On the other hand, the actual size of urban Davao means that there isn’t as much for me to see around in the way of man-made environments, i.e. city architecture. Downtown Davao, the blocks surrounding the city hall, is a blend of the weariness of Manila’s Quiapo and the sleepiness of my hometown, Malabon. Davao City’s growth so far has definitely been horizontal rather than vertical—Marco Polo Hotel is the only visibly high-rise structure in the downtown area, and serves suitably as a compass if you feel like wandering around.
As to why the city’s official boundaries remain so expansive is still unknown to me. The size is absurd when compared to the neighboring territories: Davao City is larger than the rest of the province of Davao del Sur combined. Wouldn’t it be somehow more efficient and effective for governance if the territory were to be chopped up into several cities and municipalities? I can’t be sure, I’m not some public policy expert. I’m guessing that local legislators and executives want to retain the ‘largest city’ title for the vague pride and prestige of a superlative. Competing for the largest, biggest, longest whatever, no matter how Guinness World Records-silly it becomes, is a Filipino hobby after all.
The film’s story and style is strongly reminiscent of certain Hollywood films, but it is firmly grounded in its lumad context and concerns.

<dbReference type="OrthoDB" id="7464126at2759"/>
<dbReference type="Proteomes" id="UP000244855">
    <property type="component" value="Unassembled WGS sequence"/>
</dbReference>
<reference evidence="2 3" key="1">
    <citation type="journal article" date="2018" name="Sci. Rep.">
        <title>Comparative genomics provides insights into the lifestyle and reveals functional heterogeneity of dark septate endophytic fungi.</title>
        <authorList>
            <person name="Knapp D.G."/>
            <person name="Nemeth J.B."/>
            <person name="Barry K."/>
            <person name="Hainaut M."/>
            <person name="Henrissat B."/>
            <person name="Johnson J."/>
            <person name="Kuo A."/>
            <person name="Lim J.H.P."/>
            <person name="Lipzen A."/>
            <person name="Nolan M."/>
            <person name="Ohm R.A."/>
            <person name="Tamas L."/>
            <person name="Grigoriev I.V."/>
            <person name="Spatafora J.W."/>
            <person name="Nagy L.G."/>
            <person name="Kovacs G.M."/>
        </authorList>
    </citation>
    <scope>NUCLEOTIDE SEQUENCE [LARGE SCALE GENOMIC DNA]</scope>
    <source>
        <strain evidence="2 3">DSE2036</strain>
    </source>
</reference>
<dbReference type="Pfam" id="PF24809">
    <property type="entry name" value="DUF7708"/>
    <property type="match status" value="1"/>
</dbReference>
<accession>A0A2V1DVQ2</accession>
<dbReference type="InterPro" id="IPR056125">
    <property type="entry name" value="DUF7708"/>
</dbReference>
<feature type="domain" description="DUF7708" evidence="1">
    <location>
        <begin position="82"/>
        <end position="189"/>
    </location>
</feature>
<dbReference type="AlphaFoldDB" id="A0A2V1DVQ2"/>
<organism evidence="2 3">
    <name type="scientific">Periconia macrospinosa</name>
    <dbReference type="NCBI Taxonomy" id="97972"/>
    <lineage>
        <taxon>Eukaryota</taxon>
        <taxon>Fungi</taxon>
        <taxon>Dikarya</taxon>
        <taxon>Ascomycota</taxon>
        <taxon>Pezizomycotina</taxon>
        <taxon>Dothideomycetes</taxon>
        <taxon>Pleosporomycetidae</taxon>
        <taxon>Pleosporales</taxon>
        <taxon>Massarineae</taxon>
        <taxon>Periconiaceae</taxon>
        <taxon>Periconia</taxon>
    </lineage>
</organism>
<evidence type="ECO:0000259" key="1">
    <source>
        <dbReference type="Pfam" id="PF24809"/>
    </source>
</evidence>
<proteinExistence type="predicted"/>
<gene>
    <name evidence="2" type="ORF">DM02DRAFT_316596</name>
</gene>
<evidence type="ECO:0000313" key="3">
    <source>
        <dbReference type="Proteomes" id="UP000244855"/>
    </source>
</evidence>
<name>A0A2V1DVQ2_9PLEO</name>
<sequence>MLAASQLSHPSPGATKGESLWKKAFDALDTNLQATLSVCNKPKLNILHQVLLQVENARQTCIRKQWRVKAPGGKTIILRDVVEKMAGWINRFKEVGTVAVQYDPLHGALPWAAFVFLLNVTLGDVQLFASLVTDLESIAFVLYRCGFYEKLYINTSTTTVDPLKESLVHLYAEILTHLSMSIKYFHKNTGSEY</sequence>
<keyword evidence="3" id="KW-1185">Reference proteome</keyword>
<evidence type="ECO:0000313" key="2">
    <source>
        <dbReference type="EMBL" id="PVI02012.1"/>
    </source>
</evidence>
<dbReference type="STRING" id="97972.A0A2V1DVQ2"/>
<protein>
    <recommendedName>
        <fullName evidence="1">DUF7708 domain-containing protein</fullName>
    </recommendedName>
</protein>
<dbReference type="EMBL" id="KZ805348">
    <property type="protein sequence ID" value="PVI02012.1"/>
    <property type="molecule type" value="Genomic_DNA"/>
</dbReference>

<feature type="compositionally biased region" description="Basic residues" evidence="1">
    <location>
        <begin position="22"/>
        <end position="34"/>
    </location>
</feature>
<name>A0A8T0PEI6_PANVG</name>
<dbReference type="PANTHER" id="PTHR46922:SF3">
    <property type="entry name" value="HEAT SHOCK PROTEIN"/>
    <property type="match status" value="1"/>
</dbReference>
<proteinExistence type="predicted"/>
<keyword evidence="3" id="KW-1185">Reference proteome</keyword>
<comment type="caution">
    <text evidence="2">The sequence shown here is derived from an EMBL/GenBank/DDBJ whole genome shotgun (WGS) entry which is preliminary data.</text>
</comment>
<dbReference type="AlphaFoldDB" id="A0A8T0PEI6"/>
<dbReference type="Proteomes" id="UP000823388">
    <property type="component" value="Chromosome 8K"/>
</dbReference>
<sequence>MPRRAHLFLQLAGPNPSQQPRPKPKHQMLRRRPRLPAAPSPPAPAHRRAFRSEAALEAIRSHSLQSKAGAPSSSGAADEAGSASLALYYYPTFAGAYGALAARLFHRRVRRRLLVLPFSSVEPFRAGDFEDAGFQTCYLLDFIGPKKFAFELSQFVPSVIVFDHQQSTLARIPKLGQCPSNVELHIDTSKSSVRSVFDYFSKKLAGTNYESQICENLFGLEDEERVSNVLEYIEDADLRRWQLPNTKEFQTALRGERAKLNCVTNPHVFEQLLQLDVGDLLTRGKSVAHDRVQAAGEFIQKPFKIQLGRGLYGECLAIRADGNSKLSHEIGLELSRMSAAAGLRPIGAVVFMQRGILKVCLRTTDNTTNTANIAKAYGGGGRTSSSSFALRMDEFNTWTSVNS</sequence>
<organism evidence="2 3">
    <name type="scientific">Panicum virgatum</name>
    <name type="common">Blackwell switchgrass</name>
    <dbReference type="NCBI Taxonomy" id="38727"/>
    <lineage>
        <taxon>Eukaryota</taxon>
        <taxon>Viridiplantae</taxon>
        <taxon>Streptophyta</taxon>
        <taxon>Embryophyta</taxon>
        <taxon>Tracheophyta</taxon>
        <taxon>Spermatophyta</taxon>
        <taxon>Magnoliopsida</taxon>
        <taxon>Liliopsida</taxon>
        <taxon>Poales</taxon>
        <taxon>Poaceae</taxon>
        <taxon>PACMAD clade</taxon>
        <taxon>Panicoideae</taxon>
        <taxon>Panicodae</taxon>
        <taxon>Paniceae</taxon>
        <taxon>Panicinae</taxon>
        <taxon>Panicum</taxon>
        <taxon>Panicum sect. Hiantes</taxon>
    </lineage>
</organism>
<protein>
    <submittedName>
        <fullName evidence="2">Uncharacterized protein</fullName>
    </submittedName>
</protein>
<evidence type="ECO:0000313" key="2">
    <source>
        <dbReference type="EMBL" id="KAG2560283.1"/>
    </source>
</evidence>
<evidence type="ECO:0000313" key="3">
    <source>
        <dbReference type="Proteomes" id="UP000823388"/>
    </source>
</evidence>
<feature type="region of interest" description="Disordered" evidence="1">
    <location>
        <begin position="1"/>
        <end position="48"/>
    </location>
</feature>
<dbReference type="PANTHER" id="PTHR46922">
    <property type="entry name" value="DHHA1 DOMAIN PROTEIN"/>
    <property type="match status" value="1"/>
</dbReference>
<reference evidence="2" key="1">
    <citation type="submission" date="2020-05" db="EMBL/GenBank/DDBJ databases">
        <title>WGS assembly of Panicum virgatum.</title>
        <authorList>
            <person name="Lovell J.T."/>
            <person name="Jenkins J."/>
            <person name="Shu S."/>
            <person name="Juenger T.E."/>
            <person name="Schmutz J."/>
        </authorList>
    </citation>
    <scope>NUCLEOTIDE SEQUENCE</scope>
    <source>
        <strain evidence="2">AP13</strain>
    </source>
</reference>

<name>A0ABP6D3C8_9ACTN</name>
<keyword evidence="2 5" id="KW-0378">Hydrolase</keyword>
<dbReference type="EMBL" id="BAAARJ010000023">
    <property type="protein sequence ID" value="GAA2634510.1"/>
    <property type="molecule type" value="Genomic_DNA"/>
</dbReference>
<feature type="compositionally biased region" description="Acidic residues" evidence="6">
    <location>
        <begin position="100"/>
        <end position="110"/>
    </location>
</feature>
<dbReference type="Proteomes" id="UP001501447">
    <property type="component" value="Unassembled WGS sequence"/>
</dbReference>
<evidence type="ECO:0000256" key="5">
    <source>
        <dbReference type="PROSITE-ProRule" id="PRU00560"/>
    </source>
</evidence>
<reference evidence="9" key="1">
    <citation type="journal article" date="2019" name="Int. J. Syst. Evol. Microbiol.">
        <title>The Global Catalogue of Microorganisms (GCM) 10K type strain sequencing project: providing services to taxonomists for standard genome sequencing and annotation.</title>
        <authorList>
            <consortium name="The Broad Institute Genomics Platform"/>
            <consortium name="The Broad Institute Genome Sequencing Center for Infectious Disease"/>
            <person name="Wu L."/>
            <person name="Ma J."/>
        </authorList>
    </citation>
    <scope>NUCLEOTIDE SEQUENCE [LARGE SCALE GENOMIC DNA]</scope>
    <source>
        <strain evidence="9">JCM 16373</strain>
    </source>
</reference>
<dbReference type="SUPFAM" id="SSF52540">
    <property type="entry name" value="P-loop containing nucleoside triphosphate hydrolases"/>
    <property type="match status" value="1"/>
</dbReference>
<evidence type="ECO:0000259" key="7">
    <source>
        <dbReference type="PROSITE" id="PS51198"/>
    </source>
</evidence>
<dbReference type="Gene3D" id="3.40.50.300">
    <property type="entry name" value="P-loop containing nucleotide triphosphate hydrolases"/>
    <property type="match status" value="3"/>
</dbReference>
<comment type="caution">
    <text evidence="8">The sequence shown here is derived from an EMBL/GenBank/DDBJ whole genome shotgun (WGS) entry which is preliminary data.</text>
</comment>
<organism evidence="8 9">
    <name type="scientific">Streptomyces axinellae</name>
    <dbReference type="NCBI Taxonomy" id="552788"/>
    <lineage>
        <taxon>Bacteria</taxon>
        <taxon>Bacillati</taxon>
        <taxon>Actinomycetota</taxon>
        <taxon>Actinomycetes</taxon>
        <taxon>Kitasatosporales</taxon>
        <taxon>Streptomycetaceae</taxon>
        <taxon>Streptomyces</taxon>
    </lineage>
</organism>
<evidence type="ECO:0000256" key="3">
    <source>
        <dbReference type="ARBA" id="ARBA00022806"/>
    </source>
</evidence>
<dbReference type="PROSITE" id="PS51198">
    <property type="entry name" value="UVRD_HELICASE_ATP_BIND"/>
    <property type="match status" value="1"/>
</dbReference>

Despite running for only 90 minutes, Tu Pug Imatuy (‘The Right to Kill’) delivers the experience of an epic. It manages this partly by alternating between quiet, lingering moments, and thrilling, kinetic sequences. But more importantly, the film exhibits a layered story—it is, at once, an ethnographic documentary, a primer on pressing social issues, and, without glorifying violence, something of a survival adventure.
Note: this film analysis includes details of plot, or ‘spoilers’. It is written primarily for those who have seen the film.
The power of nature and the past of a nation lurk behind this story about the volatilities of youth.
It is the late 1990s in the province of Pampanga. Several years have passed since the eruption of Mt. Pinatubo that buried so many of the province’s towns under massive volumes of debris. The volcanic material combine with rainwater from perennial typhoons to produce lahar; the government builds the Megadike in an attempt to contain its destructive power.
Meanwhile, American military forces have recently evacuated the bases in Clark air field and nearby Subic Bay, partly as a result of the Pinatubo disaster, and partly as a result of political decisions by a nation asserting its sovereignty.
This is the backdrop of 2 Cool 2 Be 4gotten, though the film obscures the consequences of its setting behind blithe cinematography, frames color-graded to a fresh and hopeful palette. Even the aspect ratio is an unusual 5:4. The combined visual effect evokes the nostalgia of old Kodak photos—a nostalgia that tends to summon simple, happy recollections while conveniently forgetting painful, complicated memories.
Petersen Vargas, in a limited résumé consisting of such shorts as Geography Lessons and the music video for BP Valenzuela’s Steady, has already demonstrated a distinct style before working on 2 Cool. Sometimes, as with Steady, he paints a mood through the cinematic equivalent of sweet nothings—stylized, mesmerizing visuals with no particular statements. Sometimes, as with this film, his first full-length work, he maximizes cinematic language in telling his story, while still infusing it with his unique gaze. Combine this directorial reputation with young actors capable of competent, convincing performances, and we have a compelling film in our hands.
Warning: this review presents a reading of the film, and it necessarily shares details of plot and other elements, or ‘spoilers’.